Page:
A lady was offering some of her possessions at a typical “garage sale” in the driveway of her home outside the town of Sequim. A slight accent in her speech revealed her German origins. She was born in the eastern part of Germany in 1941, married a German man there and then realized a lifelong dream by immigrating to America as an adult.
On the highway from Sequim to the Seattle/Tacoma airport there was a Chevron gasoline station and convenience store operated by a husband and wife who are relatively recent immigrants from Korea. In the window of the convenience store were two signs. One said the business hours were 4:00 a.m. until 11:00 p.m. Another sign advertised “help wanted.”
Some years ago radio commentator Paul Harvey (1918-2009) told the story of a Korean couple who owned a small convenience story in New York City. The store was operated by the family and was open all hours of day and night. After many years, one day the store was closed for the first time. A sign in the window announced “We are closed as we have gone to attend our son’s graduation from Yale.”
At the Seattle/Tacoma airport three generations of a family of six were waiting to board an airplane bound for Los Angeles. The assimilation into America of this apparently Muslim family was evident in their attire. A grandmother wore a hijab, the headscarf worn traditionally by Muslim women. Her husband was dressed neatly in typical American garb. Their children and grandchildren in their attire and demeanor were indistinguishable from the other Americans at the airport. No hijab hid the well-coiffed hair of the daughter (or perhaps she was the daughter-in-law) of the older woman.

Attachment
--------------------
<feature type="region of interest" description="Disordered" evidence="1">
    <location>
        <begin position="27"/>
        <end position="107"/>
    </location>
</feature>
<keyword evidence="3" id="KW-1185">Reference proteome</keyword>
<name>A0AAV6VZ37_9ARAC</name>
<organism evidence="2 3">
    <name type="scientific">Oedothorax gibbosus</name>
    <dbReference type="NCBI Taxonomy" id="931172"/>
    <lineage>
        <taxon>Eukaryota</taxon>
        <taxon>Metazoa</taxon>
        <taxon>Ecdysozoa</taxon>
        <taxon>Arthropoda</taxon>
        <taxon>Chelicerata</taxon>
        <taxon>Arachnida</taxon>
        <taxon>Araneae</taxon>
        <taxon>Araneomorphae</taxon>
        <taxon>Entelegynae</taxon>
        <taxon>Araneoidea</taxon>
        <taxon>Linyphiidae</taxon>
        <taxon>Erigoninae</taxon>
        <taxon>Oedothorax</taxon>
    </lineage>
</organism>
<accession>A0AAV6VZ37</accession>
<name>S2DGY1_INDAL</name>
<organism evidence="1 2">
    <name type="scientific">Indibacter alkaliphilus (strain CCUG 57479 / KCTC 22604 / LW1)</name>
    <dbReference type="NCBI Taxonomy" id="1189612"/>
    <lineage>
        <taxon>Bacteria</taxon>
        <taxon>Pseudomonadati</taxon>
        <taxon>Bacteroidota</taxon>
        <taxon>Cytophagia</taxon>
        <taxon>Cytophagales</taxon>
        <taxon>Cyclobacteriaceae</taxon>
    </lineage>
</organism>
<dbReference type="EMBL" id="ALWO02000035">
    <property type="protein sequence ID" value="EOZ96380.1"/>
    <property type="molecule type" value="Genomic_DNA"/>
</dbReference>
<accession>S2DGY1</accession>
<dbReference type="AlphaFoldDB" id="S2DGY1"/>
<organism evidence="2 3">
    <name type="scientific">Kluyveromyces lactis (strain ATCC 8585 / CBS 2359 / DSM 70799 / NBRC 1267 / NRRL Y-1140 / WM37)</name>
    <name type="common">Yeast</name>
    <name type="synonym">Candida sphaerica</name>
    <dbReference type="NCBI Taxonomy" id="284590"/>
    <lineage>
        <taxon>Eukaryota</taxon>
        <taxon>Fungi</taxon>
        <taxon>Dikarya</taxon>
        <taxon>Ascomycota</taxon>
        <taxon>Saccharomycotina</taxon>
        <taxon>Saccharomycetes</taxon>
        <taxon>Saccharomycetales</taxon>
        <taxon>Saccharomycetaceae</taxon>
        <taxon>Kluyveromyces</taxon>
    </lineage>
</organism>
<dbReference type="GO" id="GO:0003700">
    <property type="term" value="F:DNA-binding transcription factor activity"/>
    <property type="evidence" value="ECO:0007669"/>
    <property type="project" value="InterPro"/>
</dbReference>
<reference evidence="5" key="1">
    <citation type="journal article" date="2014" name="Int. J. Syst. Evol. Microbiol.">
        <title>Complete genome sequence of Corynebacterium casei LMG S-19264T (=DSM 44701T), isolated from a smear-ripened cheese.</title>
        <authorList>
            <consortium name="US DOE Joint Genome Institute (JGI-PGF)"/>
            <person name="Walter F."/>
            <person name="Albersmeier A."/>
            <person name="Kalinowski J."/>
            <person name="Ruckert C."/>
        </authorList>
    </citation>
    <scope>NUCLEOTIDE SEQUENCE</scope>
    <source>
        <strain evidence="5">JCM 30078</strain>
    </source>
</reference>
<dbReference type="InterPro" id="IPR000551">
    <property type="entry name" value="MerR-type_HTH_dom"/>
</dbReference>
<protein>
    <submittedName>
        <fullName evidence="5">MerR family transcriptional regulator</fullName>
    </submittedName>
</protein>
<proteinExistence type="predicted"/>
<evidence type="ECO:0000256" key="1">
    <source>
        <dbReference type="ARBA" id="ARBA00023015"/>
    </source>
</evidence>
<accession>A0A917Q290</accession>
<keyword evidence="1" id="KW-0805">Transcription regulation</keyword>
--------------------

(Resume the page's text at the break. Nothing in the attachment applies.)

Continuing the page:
Similar evidence of assimilation of immigrants into American life can be seen all across the land. Vietnamese work as manicurists in Los Angeles and as farmers in Georgia. Natives of the sub-continent of India operate motels and a child of such a family may work as a cardiologist. Recent arrivals from African countries such as Cameroon, Ghana, and Nigeria work as nurses, nurses’ aides, and orderlies in hospitals from Los Angeles to New York and points in between.
The sky is the limit whether for those whose families have been in America for many generations or for new immigrants. A young American can aspire to be an airline pilot or physician and become one if he or she possesses native capability, motivation and self discipline.
The Reader’s Digest once published a statement by a woman from Greece who expressed her love for America as follows. She had lived in several other countries before coming to America. In each of them she felt as though she would be considered a foreigner always, no matter how long she lived there. Only in America did she feel welcomed and accepted almost from the start.
Perhaps the openness of America to immigrants from abroad was expressed most eloquently by Emma Lazarus, whose poem includes the famous passage inscribed on the Statue of Liberty in New York harbor:
“Give me your tired, your poor,
Your huddled masses yearning to breathe free,
The wretched refuse of your teeming shore.
Send these, the homeless, tempest-tost to me,
I lift my lamp beside the golden door!”